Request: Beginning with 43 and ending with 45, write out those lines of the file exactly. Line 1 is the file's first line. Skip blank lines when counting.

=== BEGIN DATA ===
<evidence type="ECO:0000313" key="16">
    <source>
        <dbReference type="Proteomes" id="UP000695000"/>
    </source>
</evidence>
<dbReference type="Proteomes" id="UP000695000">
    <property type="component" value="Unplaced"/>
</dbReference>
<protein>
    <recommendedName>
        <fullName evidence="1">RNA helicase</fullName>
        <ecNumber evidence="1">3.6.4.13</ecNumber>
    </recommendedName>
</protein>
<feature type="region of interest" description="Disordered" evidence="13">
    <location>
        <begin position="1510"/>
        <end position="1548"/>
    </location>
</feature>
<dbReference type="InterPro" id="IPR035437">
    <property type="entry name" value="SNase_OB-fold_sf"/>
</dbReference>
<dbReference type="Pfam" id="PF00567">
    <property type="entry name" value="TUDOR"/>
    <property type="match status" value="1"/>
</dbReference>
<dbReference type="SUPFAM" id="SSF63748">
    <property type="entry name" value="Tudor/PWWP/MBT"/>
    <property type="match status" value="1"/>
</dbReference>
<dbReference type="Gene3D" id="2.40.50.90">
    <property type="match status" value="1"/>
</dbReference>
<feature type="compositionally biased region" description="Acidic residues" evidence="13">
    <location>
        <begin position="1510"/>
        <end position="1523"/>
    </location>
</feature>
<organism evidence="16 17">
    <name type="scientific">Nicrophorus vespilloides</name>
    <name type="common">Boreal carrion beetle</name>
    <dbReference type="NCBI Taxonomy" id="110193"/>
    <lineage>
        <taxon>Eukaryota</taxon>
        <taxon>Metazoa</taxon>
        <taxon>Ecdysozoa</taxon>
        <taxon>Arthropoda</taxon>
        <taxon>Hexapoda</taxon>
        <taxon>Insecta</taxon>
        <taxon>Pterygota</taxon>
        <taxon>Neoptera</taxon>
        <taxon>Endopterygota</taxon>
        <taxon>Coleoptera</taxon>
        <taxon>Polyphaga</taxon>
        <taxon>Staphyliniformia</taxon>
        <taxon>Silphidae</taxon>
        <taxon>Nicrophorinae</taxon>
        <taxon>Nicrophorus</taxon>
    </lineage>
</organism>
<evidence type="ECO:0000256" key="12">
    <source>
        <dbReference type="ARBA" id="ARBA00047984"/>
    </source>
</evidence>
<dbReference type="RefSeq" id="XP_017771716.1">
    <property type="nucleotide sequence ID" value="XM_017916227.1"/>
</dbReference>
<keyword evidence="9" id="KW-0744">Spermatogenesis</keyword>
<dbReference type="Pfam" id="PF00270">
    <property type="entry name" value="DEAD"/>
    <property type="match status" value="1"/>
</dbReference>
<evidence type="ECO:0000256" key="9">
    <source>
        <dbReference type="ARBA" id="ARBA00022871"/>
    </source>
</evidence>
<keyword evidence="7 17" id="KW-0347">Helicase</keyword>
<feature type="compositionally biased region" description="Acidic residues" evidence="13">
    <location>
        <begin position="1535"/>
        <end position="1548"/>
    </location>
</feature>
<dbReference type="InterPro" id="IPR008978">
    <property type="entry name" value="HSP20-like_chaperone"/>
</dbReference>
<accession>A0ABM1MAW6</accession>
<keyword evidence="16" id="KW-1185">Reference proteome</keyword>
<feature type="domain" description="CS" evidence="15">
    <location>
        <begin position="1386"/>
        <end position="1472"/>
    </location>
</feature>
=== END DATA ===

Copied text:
    <name type="common">Boreal carrion beetle</name>
    <dbReference type="NCBI Taxonomy" id="110193"/>
    <lineage>